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Copley challenges Dance Theater 2

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Copley challenges Dance Theater 2


Amidst the hubbub of the American Ballet Theater and the Alvin Ailey Dance Theater engagements, a small local company can get lost in the shuffle. But Dance Theater 2, appearing next weekend at Performance Network, has its own unique story to tell.

Originally organized as Ann Arbor Dance Theater in the early ’70s, the company was revived in 1979 by Christopher Watson and Kathleen Smith and renamed Dance Theater 2. By 1983, new challenges had drawn them both away: Watson moved to Minneapolis and Smith went to Connecticut, leaving the company’s future uncertain until the DT2 board appointed J. Parker Copley artistic director last January.

Born and raised on the West Coast, Copley’s initial dance training was with the San Francisco and Oakland Ballets. When he decided to make the switch to modern dance, his first inclination was to study the Graham method. But he soon found the technique too demanding for his body. “I love the movement,” he said, “but found it was not for me.” In addition, he found the classes stark and severe, with many a dogmatist among the Graham teachers. He then investigated the Limon technique and also studied with Bella Lewitzky; both experiences were more to his liking. When New York beckoned, he followed, performing with various groups but eventually finding a home in the Mel Wong Company.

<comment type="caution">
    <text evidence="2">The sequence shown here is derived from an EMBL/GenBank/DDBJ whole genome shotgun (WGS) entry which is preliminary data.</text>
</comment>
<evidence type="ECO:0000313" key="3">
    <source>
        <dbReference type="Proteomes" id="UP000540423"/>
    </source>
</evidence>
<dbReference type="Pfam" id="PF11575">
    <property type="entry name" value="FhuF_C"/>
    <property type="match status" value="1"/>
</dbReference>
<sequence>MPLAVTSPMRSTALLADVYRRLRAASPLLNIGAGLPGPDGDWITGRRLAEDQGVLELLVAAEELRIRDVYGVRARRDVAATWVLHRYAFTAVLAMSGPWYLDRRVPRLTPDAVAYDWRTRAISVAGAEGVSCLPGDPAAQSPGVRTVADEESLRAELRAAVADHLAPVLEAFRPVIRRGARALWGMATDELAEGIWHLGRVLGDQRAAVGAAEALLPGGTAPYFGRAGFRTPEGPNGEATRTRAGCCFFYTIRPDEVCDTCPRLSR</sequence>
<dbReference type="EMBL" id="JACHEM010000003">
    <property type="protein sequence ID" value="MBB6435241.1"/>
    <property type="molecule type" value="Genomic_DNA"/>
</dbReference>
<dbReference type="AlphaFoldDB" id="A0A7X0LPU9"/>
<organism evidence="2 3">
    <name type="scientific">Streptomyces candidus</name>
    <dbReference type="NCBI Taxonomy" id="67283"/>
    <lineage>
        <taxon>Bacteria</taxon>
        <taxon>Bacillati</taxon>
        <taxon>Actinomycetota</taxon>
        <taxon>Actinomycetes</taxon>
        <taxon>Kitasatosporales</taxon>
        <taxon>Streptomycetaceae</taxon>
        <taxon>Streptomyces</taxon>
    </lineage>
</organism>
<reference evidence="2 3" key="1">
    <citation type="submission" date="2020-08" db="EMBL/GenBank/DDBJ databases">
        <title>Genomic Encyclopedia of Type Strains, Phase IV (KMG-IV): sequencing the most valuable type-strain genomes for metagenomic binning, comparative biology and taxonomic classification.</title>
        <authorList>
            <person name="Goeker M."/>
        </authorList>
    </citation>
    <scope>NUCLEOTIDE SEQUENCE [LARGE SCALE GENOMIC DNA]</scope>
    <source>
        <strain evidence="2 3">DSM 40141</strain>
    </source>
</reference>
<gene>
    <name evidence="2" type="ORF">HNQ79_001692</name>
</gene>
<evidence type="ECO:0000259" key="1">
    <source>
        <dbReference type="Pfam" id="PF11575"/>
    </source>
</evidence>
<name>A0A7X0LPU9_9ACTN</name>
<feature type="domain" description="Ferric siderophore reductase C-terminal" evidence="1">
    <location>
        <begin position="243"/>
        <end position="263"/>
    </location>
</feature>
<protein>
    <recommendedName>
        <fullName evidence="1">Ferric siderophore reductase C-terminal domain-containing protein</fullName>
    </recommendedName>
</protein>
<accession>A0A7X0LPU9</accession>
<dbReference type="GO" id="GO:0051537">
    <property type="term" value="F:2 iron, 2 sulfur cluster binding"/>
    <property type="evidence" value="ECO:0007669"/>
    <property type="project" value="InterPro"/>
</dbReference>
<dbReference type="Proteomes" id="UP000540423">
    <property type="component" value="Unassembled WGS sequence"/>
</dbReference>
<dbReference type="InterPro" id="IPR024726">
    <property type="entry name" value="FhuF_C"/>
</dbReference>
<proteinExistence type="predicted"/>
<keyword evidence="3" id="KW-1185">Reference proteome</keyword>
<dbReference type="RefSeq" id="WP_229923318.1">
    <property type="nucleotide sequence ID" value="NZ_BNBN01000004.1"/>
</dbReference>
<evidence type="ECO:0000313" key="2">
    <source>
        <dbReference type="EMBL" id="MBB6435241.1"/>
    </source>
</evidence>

“We are actually a lot alike,” Copley mused. “Mel also grew up on the West Coast and had many of the same influences I did.” The Oriental culture of the San Francisco area, indigenous Native American culture and love of open space that are characteristic of many dancers from Western states are reflected in their work.

An escape from the sweltering New York heat brought Copley on a visit to Michigan last summer. The trip was the catalyst he needed. “I believe that art can be created any place, not just on the coasts,” he said. “I was ready to move on to new challenges.”

Copley taught classes in Jackson and Ann Arbor (he still teaches in both cities), pondered the situation a few more months in New York, then made the move to Ann Arbor. Soon after his arrival, he learned that DT2 was looking for a director and applied for the job.

His first task after getting the job was to assemble his dancers. Company auditions attracted 40 hopefuls. If not totally captivated by their technique, he was struck by their ability to move with energy and spirit. From the group, he selected seven dancers and eight apprentices. Among them are Laurice Hamp, Gordon Van Amburg and Thomas Ward (who danced with the last DT2 group), all local performers/teachers who are familiar to local dancegoers.

Works slated for the upcoming concert reflect Copley’s inclinations and concerns. “Clouds of the Unforgotten,” to music by Philip Glass, was inspired by the Hopi Indians and deals with life out of balance. “Ascendendo,” with original music by Chris Reed to be performed live on keyboard synthesizer, is a duet about seeking and high aspirations. “Domains” deals with confines of societal demands. Copley labels it “provocative.” “Wind, Willow, Whisper” has both Oriental and ritualistic overtones.

On the lighter side, “La Memoire de Mer,” to music of Satie, is a playful romp at the beach, “Gravity’s Angel” is a comical solo co-choreographed by Copley and Laurice Hamp, and “Something Mambo” is a down-home country dance set to mountain music.

Dance Theater 2 presents its season premiere, Friday and Saturday at 8 p.m. and next Sunday at 4 p.m. at Performance Network, 408 W. Washington St. Tickets are $5 at the door. Call 9954242 for information.

Dance Theater 2 includes, from left, Terri Sarris, Gordon VanAmberg and J. Parker Copley.